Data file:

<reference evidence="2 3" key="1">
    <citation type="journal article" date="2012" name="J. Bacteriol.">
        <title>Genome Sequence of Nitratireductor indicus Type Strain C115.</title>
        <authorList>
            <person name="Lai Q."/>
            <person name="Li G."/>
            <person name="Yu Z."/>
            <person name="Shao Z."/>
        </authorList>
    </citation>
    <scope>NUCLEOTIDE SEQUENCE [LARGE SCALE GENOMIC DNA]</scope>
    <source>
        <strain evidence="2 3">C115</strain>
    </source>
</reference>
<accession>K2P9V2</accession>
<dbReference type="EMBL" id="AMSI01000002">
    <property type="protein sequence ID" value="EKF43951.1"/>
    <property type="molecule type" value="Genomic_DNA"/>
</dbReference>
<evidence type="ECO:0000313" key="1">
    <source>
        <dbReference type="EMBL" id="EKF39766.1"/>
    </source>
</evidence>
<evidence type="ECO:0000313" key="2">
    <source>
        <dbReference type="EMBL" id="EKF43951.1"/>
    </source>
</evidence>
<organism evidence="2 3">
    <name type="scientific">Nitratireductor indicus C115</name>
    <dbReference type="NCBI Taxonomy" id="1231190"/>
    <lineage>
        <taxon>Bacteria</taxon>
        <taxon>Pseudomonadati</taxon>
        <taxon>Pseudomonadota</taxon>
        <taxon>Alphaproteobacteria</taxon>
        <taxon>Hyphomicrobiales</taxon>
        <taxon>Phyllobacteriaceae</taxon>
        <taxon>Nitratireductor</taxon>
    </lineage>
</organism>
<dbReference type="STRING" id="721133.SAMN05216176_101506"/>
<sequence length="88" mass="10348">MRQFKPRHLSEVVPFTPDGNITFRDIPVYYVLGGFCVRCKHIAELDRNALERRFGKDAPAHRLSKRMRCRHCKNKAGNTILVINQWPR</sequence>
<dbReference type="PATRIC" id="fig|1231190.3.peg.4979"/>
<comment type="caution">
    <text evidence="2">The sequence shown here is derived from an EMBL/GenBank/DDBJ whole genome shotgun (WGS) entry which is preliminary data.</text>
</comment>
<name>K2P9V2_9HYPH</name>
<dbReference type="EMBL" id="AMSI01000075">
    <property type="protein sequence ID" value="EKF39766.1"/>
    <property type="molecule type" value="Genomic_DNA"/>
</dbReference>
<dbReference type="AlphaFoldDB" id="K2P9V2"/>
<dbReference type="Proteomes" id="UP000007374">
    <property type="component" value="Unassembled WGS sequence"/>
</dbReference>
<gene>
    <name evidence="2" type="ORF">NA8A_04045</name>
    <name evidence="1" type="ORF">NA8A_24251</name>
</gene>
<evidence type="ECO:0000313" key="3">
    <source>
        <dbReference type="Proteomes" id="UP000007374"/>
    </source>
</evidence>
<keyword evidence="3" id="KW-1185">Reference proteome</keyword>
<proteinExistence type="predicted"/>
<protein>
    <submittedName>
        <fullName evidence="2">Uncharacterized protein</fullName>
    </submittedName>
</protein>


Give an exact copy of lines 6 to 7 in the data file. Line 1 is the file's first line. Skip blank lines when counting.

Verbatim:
            <person name="Li G."/>
            <person name="Yu Z."/>